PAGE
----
Dad sits on the edge of her bed and waits quietly while Billie paces around on her carpet a bit more, bobbing his head in time to some music she can't actually hear. She kind of wishes she could. While the questions turn into words in her head, Billie spends a little bit of time holding her hands down at her sides like other people do, and then switches back to hold them out further the way she usually does. One's a lot more comfortable than the other. When she turns back around to face her dad after the little experiment, he's looking at her kind of sad through his hair. 

With all this information in mind, she climbs up into his lap clumsily and just looks at him look at her for a bit, then looks at the pockets on his shirt instead because he doesn't care where she looks when they talk. "Are we aliens?" she asks, thinking about grandpa's words and her dad's hesitation and all the things people at school say sometimes, the way she feels behind her lungs when other people say or do things she just doesn't get.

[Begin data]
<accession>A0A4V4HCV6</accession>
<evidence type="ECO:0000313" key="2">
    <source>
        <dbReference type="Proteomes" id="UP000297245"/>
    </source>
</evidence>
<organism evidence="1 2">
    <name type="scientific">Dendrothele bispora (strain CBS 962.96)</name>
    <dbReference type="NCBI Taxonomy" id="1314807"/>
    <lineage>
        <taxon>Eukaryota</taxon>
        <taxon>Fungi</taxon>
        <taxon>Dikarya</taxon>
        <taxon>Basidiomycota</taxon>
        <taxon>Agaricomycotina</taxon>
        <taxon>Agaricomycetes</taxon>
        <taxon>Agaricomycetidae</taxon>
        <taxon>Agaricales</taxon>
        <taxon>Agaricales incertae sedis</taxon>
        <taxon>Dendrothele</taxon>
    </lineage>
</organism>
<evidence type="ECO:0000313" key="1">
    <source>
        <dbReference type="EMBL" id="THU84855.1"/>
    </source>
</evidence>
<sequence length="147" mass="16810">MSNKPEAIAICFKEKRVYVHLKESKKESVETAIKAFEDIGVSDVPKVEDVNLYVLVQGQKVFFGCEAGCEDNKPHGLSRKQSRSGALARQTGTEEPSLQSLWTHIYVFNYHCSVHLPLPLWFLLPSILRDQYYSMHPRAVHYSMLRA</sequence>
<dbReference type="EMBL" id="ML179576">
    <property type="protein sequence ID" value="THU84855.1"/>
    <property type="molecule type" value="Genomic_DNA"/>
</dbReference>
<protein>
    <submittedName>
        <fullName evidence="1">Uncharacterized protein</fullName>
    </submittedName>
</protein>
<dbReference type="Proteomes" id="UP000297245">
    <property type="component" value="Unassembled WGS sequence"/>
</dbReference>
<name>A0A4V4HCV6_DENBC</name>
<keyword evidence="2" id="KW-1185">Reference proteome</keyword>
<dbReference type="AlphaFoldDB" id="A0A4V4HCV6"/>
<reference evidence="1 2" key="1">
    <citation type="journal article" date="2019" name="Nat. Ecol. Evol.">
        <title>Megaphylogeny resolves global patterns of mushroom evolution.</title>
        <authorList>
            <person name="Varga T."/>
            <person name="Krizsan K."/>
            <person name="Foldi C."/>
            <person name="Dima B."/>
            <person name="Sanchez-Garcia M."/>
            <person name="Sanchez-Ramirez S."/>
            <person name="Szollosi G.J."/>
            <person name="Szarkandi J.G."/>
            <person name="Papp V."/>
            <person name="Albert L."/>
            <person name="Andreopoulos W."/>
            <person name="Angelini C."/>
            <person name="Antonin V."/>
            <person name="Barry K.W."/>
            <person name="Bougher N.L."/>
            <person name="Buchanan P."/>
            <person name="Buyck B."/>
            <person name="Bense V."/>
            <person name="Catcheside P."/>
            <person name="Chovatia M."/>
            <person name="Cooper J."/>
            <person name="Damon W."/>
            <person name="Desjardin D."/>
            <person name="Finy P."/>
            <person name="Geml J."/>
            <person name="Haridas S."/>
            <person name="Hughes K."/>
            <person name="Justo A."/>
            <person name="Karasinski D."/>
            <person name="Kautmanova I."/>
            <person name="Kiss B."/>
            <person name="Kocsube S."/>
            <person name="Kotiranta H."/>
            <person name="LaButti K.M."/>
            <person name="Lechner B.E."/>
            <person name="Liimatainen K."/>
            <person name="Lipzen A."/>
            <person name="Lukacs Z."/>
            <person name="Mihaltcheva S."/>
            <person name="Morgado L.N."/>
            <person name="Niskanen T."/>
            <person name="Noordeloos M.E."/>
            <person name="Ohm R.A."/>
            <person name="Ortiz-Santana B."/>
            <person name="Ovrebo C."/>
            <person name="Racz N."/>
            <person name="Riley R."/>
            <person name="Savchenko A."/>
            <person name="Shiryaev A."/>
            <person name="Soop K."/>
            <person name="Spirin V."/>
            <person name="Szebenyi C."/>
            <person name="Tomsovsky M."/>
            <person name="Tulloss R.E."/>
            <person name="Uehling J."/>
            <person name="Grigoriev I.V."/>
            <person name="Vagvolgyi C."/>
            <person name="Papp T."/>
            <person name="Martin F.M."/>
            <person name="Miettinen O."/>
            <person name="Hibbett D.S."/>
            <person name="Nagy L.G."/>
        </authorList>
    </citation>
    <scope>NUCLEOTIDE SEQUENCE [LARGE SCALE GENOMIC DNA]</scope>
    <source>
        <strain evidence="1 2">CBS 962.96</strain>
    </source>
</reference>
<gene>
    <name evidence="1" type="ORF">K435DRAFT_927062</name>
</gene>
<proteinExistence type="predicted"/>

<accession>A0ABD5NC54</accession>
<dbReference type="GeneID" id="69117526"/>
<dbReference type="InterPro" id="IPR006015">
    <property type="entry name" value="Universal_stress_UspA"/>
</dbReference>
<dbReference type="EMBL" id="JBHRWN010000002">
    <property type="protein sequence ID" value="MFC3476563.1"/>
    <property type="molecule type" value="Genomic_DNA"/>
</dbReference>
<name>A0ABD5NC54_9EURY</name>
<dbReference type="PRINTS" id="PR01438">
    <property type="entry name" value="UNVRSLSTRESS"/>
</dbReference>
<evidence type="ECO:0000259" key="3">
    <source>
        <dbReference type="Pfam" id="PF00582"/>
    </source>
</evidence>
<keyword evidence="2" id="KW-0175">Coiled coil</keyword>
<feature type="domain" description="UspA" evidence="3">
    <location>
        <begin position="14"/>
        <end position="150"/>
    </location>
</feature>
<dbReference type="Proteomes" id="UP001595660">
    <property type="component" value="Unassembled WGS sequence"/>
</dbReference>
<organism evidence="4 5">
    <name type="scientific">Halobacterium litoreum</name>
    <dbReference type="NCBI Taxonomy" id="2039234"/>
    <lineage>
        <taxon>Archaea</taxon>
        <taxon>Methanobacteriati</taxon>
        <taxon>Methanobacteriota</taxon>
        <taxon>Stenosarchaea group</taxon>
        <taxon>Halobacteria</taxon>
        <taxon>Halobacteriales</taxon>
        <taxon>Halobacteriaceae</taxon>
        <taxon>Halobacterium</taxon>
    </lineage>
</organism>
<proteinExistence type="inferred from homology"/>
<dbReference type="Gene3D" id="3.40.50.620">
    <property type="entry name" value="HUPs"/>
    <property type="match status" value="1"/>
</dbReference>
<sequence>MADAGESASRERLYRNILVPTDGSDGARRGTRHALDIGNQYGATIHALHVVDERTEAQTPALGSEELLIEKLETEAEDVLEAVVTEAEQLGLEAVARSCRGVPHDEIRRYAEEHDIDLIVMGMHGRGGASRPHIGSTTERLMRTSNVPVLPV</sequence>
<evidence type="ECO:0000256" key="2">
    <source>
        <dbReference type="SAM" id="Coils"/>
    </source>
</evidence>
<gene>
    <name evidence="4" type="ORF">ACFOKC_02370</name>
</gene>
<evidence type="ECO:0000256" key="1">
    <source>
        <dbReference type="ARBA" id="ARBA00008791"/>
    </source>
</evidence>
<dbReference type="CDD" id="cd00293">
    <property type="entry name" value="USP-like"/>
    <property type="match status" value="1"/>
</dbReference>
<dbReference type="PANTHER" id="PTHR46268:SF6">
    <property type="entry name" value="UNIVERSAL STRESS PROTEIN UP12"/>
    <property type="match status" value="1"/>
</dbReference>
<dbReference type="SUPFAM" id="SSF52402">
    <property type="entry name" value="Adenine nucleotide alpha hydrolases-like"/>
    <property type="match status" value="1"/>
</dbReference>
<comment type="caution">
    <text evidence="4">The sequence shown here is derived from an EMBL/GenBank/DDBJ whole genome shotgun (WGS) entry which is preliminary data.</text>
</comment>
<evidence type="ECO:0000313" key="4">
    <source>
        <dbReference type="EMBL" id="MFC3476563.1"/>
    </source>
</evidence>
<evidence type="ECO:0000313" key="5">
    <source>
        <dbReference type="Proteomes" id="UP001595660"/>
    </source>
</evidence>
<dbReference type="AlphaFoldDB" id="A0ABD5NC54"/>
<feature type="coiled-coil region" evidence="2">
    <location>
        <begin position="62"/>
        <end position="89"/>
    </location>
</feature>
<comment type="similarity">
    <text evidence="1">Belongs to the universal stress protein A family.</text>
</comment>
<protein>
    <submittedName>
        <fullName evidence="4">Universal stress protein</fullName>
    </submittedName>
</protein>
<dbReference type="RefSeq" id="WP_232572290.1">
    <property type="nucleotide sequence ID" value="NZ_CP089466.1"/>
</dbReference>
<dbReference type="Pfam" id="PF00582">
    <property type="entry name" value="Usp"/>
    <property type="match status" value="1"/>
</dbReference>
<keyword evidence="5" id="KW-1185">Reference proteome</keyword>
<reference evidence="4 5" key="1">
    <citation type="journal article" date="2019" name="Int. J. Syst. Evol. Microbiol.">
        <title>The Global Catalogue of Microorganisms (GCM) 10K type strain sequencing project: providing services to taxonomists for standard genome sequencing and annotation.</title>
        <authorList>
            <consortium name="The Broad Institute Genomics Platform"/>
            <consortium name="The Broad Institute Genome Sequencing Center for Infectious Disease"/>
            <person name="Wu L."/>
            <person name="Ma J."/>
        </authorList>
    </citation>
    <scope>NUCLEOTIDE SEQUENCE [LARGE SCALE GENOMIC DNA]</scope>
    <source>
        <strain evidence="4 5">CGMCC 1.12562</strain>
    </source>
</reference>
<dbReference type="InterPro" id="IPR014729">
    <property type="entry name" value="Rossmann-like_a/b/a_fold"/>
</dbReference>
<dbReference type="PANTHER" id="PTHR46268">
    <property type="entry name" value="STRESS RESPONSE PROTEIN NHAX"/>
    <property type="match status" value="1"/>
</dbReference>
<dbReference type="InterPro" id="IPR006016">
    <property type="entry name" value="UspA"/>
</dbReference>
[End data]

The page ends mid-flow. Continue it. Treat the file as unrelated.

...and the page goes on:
(It doesn't occur to her to single herself out. She and her dad are the same, and Thea and her dad are the same, and they're all the same as each other. Whatever she is all four of them are, even if they're different sometimes too.) 

Dad sighs, wobbling his head a little like he does when he's thinking hard about something. "Maybe," he says, which isn't really quite what she was expecting to hear honestly, but maybe she's just getting too used to asking teachers questions instead of the dads. "Maybe we're all aliens. Me and Bill and you and Thea." He shrugs again. "Or maybe elves or changelings or whatever."